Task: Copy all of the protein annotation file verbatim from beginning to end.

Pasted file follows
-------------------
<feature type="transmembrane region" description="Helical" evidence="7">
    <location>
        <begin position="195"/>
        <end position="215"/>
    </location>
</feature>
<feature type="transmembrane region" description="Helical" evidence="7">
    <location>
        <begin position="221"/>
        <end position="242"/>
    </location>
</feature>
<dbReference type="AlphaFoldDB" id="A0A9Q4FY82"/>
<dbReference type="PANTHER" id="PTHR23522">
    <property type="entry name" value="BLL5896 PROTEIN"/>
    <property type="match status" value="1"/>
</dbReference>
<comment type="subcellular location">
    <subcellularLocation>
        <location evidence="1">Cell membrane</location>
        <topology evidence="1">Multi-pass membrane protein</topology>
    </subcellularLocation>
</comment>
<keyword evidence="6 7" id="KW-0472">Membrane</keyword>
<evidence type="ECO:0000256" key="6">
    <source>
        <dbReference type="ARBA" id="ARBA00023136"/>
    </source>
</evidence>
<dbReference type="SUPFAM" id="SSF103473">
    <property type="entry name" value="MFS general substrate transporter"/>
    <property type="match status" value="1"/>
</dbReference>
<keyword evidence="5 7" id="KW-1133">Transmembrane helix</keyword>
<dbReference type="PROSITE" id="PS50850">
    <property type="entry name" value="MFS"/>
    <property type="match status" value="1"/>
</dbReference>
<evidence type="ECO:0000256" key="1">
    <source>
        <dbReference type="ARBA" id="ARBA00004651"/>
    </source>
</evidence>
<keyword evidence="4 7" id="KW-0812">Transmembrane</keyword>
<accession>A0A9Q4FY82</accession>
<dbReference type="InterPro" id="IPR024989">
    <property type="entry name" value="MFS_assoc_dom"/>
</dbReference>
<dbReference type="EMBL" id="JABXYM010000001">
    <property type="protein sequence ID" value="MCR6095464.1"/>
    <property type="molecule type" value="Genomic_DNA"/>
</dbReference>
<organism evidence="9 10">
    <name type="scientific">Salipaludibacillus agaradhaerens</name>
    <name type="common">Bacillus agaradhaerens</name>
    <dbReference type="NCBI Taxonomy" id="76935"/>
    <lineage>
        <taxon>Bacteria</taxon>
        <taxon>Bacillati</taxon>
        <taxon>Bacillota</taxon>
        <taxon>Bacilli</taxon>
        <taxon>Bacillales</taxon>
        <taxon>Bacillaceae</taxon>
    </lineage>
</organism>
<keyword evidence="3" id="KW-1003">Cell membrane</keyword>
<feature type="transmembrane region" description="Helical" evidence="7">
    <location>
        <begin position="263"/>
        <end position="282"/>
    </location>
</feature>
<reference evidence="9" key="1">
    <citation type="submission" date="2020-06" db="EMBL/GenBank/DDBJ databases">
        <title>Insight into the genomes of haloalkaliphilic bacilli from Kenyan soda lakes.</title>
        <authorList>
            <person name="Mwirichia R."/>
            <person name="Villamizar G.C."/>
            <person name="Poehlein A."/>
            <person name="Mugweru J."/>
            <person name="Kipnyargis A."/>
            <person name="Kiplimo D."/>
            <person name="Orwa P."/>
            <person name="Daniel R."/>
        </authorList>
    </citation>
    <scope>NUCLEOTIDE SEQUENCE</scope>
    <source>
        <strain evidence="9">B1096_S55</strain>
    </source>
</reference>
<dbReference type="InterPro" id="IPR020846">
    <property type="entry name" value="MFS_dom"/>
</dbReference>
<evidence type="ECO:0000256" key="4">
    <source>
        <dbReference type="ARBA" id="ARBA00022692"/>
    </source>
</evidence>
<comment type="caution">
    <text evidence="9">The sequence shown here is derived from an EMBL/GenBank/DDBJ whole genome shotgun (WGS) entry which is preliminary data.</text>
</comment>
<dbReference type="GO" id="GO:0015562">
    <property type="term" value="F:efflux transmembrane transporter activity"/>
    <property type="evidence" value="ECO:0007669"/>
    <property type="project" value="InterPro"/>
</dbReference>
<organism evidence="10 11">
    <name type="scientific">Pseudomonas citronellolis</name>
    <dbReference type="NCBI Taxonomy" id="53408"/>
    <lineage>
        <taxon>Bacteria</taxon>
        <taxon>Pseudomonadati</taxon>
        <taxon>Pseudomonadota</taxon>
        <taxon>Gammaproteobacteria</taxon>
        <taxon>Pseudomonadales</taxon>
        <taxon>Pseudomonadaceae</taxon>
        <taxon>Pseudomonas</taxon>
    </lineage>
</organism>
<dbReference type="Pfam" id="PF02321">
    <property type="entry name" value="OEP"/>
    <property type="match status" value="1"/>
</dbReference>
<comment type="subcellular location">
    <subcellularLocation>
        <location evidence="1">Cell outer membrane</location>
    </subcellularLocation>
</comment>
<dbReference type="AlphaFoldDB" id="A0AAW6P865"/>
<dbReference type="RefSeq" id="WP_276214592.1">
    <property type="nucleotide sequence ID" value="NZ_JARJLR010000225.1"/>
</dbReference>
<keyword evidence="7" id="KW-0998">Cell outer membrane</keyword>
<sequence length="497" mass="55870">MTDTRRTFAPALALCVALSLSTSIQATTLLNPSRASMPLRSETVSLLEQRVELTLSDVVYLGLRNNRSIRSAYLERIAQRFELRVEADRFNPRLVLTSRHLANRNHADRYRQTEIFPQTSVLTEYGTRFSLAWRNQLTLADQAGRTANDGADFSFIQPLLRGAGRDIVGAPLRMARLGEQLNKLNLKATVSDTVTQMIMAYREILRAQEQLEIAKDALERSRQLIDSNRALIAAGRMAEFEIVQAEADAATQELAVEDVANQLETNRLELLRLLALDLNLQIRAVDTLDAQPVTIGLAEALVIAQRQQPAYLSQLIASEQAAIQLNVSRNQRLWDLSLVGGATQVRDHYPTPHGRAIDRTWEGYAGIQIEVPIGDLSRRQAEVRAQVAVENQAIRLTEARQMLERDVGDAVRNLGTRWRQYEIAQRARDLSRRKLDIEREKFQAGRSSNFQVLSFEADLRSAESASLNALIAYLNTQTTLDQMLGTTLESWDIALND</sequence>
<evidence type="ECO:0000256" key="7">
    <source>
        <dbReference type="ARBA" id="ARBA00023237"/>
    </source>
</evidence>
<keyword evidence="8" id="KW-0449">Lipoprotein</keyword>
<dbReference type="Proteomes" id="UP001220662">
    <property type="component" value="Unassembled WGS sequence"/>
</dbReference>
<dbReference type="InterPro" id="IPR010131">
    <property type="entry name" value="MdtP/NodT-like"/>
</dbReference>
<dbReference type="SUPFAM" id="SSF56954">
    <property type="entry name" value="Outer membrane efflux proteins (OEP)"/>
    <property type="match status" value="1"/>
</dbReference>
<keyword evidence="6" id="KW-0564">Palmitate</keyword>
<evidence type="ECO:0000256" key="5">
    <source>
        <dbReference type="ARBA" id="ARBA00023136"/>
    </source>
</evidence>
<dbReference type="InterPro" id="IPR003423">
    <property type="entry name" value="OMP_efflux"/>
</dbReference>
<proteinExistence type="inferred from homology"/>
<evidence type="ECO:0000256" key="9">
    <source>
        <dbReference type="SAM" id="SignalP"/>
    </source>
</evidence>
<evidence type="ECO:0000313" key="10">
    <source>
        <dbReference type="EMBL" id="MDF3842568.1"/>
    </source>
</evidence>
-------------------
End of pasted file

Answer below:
<feature type="transmembrane region" description="Helical" evidence="7">
    <location>
        <begin position="195"/>
        <end position="215"/>
    </location>
</feature>
<feature type="transmembrane region" description="Helical" evidence="7">
    <location>
        <begin position="221"/>
        <end position="242"/>
    </location>
</feature>
<dbReference type="AlphaFoldDB" id="A0A9Q4FY82"/>
<dbReference type="PANTHER" id="PTHR23522">
    <property type="entry name" value="BLL5896 PROTEIN"/>
    <property type="match status" value="1"/>
</dbReference>
<comment type="subcellular location">
    <subcellularLocation>
        <location evidence="1">Cell membrane</location>
        <topology evidence="1">Multi-pass membrane protein</topology>
    </subcellularLocation>
</comment>
<keyword evidence="6 7" id="KW-0472">Membrane</keyword>
<evidence type="ECO:0000256" key="6">
    <source>
        <dbReference type="ARBA" id="ARBA00023136"/>
    </source>
</evidence>
<dbReference type="SUPFAM" id="SSF103473">
    <property type="entry name" value="MFS general substrate transporter"/>
    <property type="match status" value="1"/>
</dbReference>
<keyword evidence="5 7" id="KW-1133">Transmembrane helix</keyword>
<dbReference type="PROSITE" id="PS50850">
    <property type="entry name" value="MFS"/>
    <property type="match status" value="1"/>
</dbReference>
<evidence type="ECO:0000256" key="1">
    <source>
        <dbReference type="ARBA" id="ARBA00004651"/>
    </source>
</evidence>
<keyword evidence="4 7" id="KW-0812">Transmembrane</keyword>
<accession>A0A9Q4FY82</accession>
<dbReference type="InterPro" id="IPR024989">
    <property type="entry name" value="MFS_assoc_dom"/>
</dbReference>
<dbReference type="EMBL" id="JABXYM010000001">
    <property type="protein sequence ID" value="MCR6095464.1"/>
    <property type="molecule type" value="Genomic_DNA"/>
</dbReference>
<organism evidence="9 10">
    <name type="scientific">Salipaludibacillus agaradhaerens</name>
    <name type="common">Bacillus agaradhaerens</name>
    <dbReference type="NCBI Taxonomy" id="76935"/>
    <lineage>
        <taxon>Bacteria</taxon>
        <taxon>Bacillati</taxon>
        <taxon>Bacillota</taxon>
        <taxon>Bacilli</taxon>
        <taxon>Bacillales</taxon>
        <taxon>Bacillaceae</taxon>
    </lineage>
</organism>
<keyword evidence="3" id="KW-1003">Cell membrane</keyword>
<feature type="transmembrane region" description="Helical" evidence="7">
    <location>
        <begin position="263"/>
        <end position="282"/>
    </location>
</feature>
<reference evidence="9" key="1">
    <citation type="submission" date="2020-06" db="EMBL/GenBank/DDBJ databases">
        <title>Insight into the genomes of haloalkaliphilic bacilli from Kenyan soda lakes.</title>
        <authorList>
            <person name="Mwirichia R."/>
            <person name="Villamizar G.C."/>
            <person name="Poehlein A."/>
            <person name="Mugweru J."/>
            <person name="Kipnyargis A."/>
            <person name="Kiplimo D."/>
            <person name="Orwa P."/>
            <person name="Daniel R."/>
        </authorList>
    </citation>
    <scope>NUCLEOTIDE SEQUENCE</scope>
    <source>
        <strain evidence="9">B1096_S55</strain>
    </source>
</reference>
<dbReference type="InterPro" id="IPR020846">
    <property type="entry name" value="MFS_dom"/>
</dbReference>
<evidence type="ECO:0000256" key="4">
    <source>
        <dbReference type="ARBA" id="ARBA00022692"/>
    </source>
</evidence>
<comment type="caution">
    <text evidence="9">The sequence shown here is derived from an EMBL/GenBank/DDBJ whole genome shotgun (WGS) entry which is preliminary data.</text>
</comment>
<dbReference type="GO" id="GO:0015562">
    <property type="term" value="F:efflux transmembrane transporter activity"/>
    <property type="evidence" value="ECO:0007669"/>
    <property type="project" value="InterPro"/>
</dbReference>
<organism evidence="10 11">
    <name type="scientific">Pseudomonas citronellolis</name>
    <dbReference type="NCBI Taxonomy" id="53408"/>
    <lineage>
        <taxon>Bacteria</taxon>
        <taxon>Pseudomonadati</taxon>
        <taxon>Pseudomonadota</taxon>
        <taxon>Gammaproteobacteria</taxon>
        <taxon>Pseudomonadales</taxon>
        <taxon>Pseudomonadaceae</taxon>
        <taxon>Pseudomonas</taxon>
    </lineage>
</organism>
<dbReference type="Pfam" id="PF02321">
    <property type="entry name" value="OEP"/>
    <property type="match status" value="1"/>
</dbReference>
<comment type="subcellular location">
    <subcellularLocation>
        <location evidence="1">Cell outer membrane</location>
    </subcellularLocation>
</comment>
<dbReference type="AlphaFoldDB" id="A0AAW6P865"/>
<dbReference type="RefSeq" id="WP_276214592.1">
    <property type="nucleotide sequence ID" value="NZ_JARJLR010000225.1"/>
</dbReference>
<keyword evidence="7" id="KW-0998">Cell outer membrane</keyword>
<sequence length="497" mass="55870">MTDTRRTFAPALALCVALSLSTSIQATTLLNPSRASMPLRSETVSLLEQRVELTLSDVVYLGLRNNRSIRSAYLERIAQRFELRVEADRFNPRLVLTSRHLANRNHADRYRQTEIFPQTSVLTEYGTRFSLAWRNQLTLADQAGRTANDGADFSFIQPLLRGAGRDIVGAPLRMARLGEQLNKLNLKATVSDTVTQMIMAYREILRAQEQLEIAKDALERSRQLIDSNRALIAAGRMAEFEIVQAEADAATQELAVEDVANQLETNRLELLRLLALDLNLQIRAVDTLDAQPVTIGLAEALVIAQRQQPAYLSQLIASEQAAIQLNVSRNQRLWDLSLVGGATQVRDHYPTPHGRAIDRTWEGYAGIQIEVPIGDLSRRQAEVRAQVAVENQAIRLTEARQMLERDVGDAVRNLGTRWRQYEIAQRARDLSRRKLDIEREKFQAGRSSNFQVLSFEADLRSAESASLNALIAYLNTQTTLDQMLGTTLESWDIALND</sequence>
<evidence type="ECO:0000256" key="7">
    <source>
        <dbReference type="ARBA" id="ARBA00023237"/>
    </source>
</evidence>
<keyword evidence="8" id="KW-0449">Lipoprotein</keyword>
<dbReference type="Proteomes" id="UP001220662">
    <property type="component" value="Unassembled WGS sequence"/>
</dbReference>
<dbReference type="InterPro" id="IPR010131">
    <property type="entry name" value="MdtP/NodT-like"/>
</dbReference>
<dbReference type="SUPFAM" id="SSF56954">
    <property type="entry name" value="Outer membrane efflux proteins (OEP)"/>
    <property type="match status" value="1"/>
</dbReference>
<keyword evidence="6" id="KW-0564">Palmitate</keyword>
<evidence type="ECO:0000256" key="5">
    <source>
        <dbReference type="ARBA" id="ARBA00023136"/>
    </source>
</evidence>
<dbReference type="InterPro" id="IPR003423">
    <property type="entry name" value="OMP_efflux"/>
</dbReference>
<proteinExistence type="inferred from homology"/>
<evidence type="ECO:0000256" key="9">
    <source>
        <dbReference type="SAM" id="SignalP"/>
    </source>
</evidence>
<evidence type="ECO:0000313" key="10">
    <source>
        <dbReference type="EMBL" id="MDF3842568.1"/>
    </source>
</evidence>